1. It doesn’t seem worth it at those prices, but other folks do it. There must be something to it all. I always wanted to try audio, but that’s kind of expensive to create.

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    • Audio is beyond my savings too. I think others have smaller books. Once shrunk down to regular paperback size, my books are apparently massive. I’d hate to do the large book for $15 and then get negative reviews for it not being smaller.

      Liked by 1 person

  2. Your other paperbacks seem to be 8.5 x 11 inches on Amazon as far as I can see, Charles, are the higher costs you mention for newer books due to inflation or Amazon’s revised cost calculator?

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  3. It depends on your text length, Charles, but I’d think you could get a trade paper (6 x 9) in the $15-17 range and that price would be acceptable to consumers. If your individual texts are too short, you can do omnibus paperbacks.

    For instance, my Minstrels of Skaythe series are novellas, and a paper copy of that would be too narrow for a title to appear on the spine. So I collected the first three into a single volume. When I finish #6, I will publish another trio in paperback.

    Check to be sure your agreement with the cover artist includes additional formats, by the way.

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    • Amazon won’t let me put a 600 pager any lower than $20.13 and that’s with no royalty from outside stores. $21 gives me a bit. So my problem is strictly my works being too big for a $15 paperback unless they’re 8.5 x 11. The cover artist basically said so ago that it’s mine to do what I want after he gave it to me.

      Liked by 1 person

      • Well, wait, though. Formats change the page number. E-book pages are much smaller than print, so a 600-page e-book could become 400 pages in print. You can play with text size, as well.

        The thing about having print copies, besides selling them outright, is that they are tangible. You can pass a printed book around the Labor Day barbecue party and say, “Look, here’s my book,” in a way you can’t with e-books.

        I think it would be worth your time to play with the printed format in a low-key way, and see if you can make it work.

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      • I was playing with it last night. The font didn’t shrink it from 600 to 400. It barely made a dent in the Amazon system. Ebook version is 309 or something. I will probably tinker a bit more. The size is right now Times New Roman 12. I didn’t see a big difference with 10. Is there a better font that looks good at a smaller size?

        Liked by 1 person

      • So the e-book format was 309 pages and the printed was 600? That seems odd. Of course you can adjust margins and such to squeeze in more words.

        As for font size, 10 seems quite small to me. You could try 11 or 11.5?

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      • I’ve always noticed that ebooks end up being smaller than paperback. Not sure why. 11 didn’t look that great when I tried. Going to single spacing seemed to help. I wonder if ebooks automatically go to single spacing.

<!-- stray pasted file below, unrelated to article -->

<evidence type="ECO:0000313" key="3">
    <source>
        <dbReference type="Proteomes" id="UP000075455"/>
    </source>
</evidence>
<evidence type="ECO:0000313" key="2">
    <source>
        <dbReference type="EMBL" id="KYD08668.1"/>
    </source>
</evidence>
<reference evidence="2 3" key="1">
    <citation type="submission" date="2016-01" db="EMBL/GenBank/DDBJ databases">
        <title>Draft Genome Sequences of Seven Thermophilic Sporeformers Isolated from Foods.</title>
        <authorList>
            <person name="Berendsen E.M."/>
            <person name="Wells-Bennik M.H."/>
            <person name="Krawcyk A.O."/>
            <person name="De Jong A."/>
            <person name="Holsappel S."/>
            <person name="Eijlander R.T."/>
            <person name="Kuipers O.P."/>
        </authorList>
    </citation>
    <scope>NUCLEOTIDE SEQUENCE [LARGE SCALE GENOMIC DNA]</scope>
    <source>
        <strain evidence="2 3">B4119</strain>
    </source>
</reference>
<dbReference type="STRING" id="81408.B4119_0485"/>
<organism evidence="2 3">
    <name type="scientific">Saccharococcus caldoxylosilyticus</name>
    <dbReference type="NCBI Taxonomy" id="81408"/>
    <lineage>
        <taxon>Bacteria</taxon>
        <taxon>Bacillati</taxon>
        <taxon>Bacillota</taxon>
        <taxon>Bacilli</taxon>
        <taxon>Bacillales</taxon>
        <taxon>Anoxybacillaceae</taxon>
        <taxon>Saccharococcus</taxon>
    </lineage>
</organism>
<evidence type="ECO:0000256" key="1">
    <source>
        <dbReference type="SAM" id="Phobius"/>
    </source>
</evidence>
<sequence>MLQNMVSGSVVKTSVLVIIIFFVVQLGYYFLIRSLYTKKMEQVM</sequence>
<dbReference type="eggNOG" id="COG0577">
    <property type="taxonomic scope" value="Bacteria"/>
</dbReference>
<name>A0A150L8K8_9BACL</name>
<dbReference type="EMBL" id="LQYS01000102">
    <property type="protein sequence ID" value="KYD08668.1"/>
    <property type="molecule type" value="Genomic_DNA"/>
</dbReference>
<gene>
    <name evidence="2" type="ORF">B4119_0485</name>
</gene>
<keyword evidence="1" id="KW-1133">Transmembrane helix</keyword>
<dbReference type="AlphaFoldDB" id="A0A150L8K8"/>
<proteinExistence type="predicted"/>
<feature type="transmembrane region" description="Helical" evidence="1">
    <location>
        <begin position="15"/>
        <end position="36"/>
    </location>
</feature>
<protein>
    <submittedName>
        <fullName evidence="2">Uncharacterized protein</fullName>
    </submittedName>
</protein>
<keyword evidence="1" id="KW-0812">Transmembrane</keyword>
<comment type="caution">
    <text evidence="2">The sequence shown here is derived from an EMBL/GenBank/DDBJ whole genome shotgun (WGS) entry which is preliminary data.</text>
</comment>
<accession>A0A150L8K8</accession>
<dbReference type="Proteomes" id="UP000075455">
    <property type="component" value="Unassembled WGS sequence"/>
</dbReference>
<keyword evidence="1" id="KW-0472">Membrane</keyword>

Liked by 1 person

      • I think they do, because e-books are meant to appear like paper books.

        One thought is to check out an existing e-book you have (or can borrow from the library) and see if the front or back matter states what font they used.

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      • I looked at a few. Didn’t see any info. A friend showed me how to get it to 347 though. We’ll see how it goes.

        Liked by 1 person

  4. I’d go with the smaller book!

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  5. How many words are in one of the books you are trying to produce in print? If 90,000 or less then I think you will have to reformat the manuscript. For example, all my books are around 90,000 words, 5.5 X 8.5, and cost $4.00 to produce on Amazon. I don’t remember Beginning of a Hero being unusually long so if the book has an unusual format like too much space between the lines or paragraphs then it will be longer than it has to be. The font size should be no smaller than 11. Let me know about the word count and maybe I can offer some suggestions.

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  6. Victoria Zigler says:

    Go with the smaller book. Yes, it costs more for people to buy, but those who want the paperback will pay it. My books are 150 pages or less, with the longest being priced at $9.99, and there are people who buy it. If they’ll pay $10 for a 150 page book, they’ll pay $21 for a 600 page book. I mean, sales aren’t guaranteed regardless. However, there are people who still prefer a physical book, so it’s worth doing if you can. Since it’s print on demand, once it’s done it’s done, so what have you really got to lose? As for audiobooks: there’s always the royalty share option if you go through Audible. Without that I never would have managed to get my books all in audio since I couldn’t have afforded it, even with my books being on the shorter side and fees being per finished hour. Or, if you can’t get anyone willing to do such long books for that, there’s royalty share plus, where you pay a small fee and they get the rest with sales. Either of those methods also have the benefit of the fact the narrator will then potentially be trying to encourage purchases of the audiobook too, since they benefit if you get sales.